In the book, The Fire of Delayed Answers, Bob Sorge says, “'Would Jesus purposefully offend me?’ Someone might ask. ‘He wouldn’t do that, would He?’ The answer is, yes. He not only would, but He will. If you choose to believe in Jesus, the time will come when you will have opportunity to be offended by Him. It’s inevitable” (p. 200).
Some of the greatest saints in the Bible have been offended by God. It is part of the process God takes us through to test our faith and obedience. Most importantly, this experience is divinely designed to move us to the “father” stage of maturity found in 1 John 2:14: “I have written to you, fathers, because you have known Him who has been from the beginning.” The road we must travel to “know Him who has been from the beginning” is the path of pain, perplexity, and trials. However, at the end of this journey is a faithful and loving Father who “rewards those who diligently seek Him” (Hebrews 11:6).
Being offended by God shatters our image of God and forces us to either hold fast to Him or abandon Him. If we hold fast, we pass the test. If we abandon Him, we fail the test. Be warned: for some, being offended by God leads to unbelief – they quit believing in God because He was not what they expected.
Being offended by God is a defining moment; it’s a turning point in our life; it may be the most severe test of our life.
So, what does it mean to be offended by God? Being offended by God is when:
- God allows or causes something to happen to you that is very unpleasant, but the difficulty is not due to any wrongdoing on your part – case in point: Job when he lost everything while being the most righteous man alive.
- Something happens that causes you to become angry at God – exhibit B: King David when his enemies were prospering while he was suffering.
- Trials come into your life and you feel betrayed by God – case in point: Jesus when He cried “My God, My God, why hast Thou forsaken Me?” (Mt. 27:46)
- God doesn’t meet your expectations of who you think He should be or what He should do for you – exhibit D: John the Baptist when he questioned whether Jesus truly was the Messiah. After all, if Jesus was the Messiah, then why was John in prison and Jesus not delivering the Jews from the Romans? After answering John’s question about whether or not Jesus truly was the Messiah, He said, “And blessed is the one who is not offended by Me” (ESV; Luke 7:23). There is an important lesson here: We must be careful that our expectations of God are biblical and not fleshly!
Perhaps you are experiencing something very difficult: divorce, cancer, loss of a loved one, disabled spouse, prolonged physical issues, depression, unanswered prayers, delayed answers to prayer, loneliness, unemployment, etc. If you are honest, you feel like God has not come through as He should. You are now realizing you have been offended by God.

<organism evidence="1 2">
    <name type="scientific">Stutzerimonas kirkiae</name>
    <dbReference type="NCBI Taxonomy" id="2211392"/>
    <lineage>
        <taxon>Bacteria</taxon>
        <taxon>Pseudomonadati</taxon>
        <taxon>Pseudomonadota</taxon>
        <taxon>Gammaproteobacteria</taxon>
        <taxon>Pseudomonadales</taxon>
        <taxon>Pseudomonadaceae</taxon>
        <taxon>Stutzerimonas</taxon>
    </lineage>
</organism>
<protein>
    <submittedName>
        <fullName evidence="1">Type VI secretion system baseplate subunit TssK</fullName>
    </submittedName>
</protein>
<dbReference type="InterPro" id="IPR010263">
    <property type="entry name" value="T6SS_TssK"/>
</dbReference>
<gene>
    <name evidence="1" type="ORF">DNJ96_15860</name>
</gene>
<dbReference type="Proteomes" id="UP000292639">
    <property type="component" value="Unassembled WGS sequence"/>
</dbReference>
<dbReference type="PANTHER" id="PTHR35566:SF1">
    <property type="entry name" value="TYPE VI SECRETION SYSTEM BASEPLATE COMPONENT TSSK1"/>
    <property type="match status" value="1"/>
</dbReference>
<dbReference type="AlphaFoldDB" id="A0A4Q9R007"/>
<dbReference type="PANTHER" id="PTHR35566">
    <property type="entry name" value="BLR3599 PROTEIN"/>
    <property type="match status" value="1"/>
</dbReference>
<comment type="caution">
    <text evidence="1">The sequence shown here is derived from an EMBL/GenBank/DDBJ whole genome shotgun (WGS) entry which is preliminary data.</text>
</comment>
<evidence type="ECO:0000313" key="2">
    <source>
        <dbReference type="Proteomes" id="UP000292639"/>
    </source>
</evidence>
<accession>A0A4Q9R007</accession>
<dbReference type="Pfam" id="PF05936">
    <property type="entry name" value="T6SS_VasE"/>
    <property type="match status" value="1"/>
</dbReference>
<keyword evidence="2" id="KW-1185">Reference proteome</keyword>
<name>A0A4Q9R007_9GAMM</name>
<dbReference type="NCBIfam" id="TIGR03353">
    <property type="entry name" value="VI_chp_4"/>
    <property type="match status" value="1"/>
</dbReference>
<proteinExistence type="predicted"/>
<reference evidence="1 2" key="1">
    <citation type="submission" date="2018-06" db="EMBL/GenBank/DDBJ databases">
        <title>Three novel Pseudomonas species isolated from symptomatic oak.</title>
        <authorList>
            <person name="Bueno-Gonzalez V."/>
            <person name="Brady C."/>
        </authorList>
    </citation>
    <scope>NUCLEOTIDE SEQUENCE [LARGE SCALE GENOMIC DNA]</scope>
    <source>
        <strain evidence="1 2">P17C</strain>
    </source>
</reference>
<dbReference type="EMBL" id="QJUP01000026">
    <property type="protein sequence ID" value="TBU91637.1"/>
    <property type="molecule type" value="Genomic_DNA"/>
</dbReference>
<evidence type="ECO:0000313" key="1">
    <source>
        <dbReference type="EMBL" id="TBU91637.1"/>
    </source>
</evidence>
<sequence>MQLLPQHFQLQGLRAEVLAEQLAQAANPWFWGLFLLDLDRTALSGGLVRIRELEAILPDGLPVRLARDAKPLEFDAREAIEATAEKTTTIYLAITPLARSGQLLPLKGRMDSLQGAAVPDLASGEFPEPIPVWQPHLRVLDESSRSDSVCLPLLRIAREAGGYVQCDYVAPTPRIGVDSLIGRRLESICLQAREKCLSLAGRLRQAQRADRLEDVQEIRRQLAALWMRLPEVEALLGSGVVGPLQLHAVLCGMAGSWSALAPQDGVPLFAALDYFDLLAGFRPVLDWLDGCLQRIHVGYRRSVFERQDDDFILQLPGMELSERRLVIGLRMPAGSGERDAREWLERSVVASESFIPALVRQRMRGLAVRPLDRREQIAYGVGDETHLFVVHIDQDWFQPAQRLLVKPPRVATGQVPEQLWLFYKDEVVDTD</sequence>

If you have been offended by God, what do you do? How can you pass the test? What can you practically do to insure that you hold fast to God and experience Him in a fuller way rather than drift into unbelief? Here are my suggestions:
- Do not neglect spending time with God, even though many days you will not feel like it. I highly recommend the book of Psalms because of the honesty of the authors. Speaking of honesty:
- Be totally honest with the Lord in prayer, but do not allow a “demanding spirit” to surface within you. A demanding spirit is when you demand God to do what you want Him to do, instead of submitting to His will in the midst of pain.
- Analyze carefully and biblically your expectations of God. Many are “offended” because of fleshly and selfish desires. If you realize your offense is due to selfishness, surrender this selfishness to God.
- Be still and know that He is God (Psalms 46:10). In quietness and trust shall be your strength (Isaiah 30:15). Allow God to show you His love when you are hurting (Romans 5:5).
- Share your heart with at least one “Garden Friend.” A Garden Friend is someone you can be totally honest with, like Jesus when He told His select disciples in the Garden that His soul was “overwhelmed with sorrow to the point of death.” (Mark 14:34). In addition to sharing your heart with this person, be open to his/her counsel.
- Ask God to encourage you when you feel discouraged.
- Guard your “fatal flaw.” A fatal flaw is the area you are most vulnerable to sin and temptation. When we are going through hard times, our flesh will want to sin more than ever. Therefore, be aware of this and take steps to avoid falling to your fatal flaw.
- Find Scriptures that apply to your situation and pray them back to God. God loves to hear His Word. God is delighted when we take Him at His Word. This is called faith, and “without faith it is impossible to please God, for he that comes to God must believe that He exists, and that He rewards those who diligently seek Him” (Hebrews 11:6).
Obviously, being offended by God is no fun at all. In fact, it can be painful to even admit you are offended by God. After all, He is perfect, so how could you be offended by Someone who is incapable of wrongdoing?
In any case, we all have times when God does not come through like we expect. When this occurs, the key question is this: Will we confess as Job did, “Though He slay me, yet will I trust Him” (Job 13:15)???
Corrie Ten Boon, while in a concentration camp during WW II, once said, “The deepest level of faith is choosing to trust God when there is no apparent reason to … except that He is God.”
“I write to you fathers, because you have known Him who is from the beginning” (1 Jn. 2:14).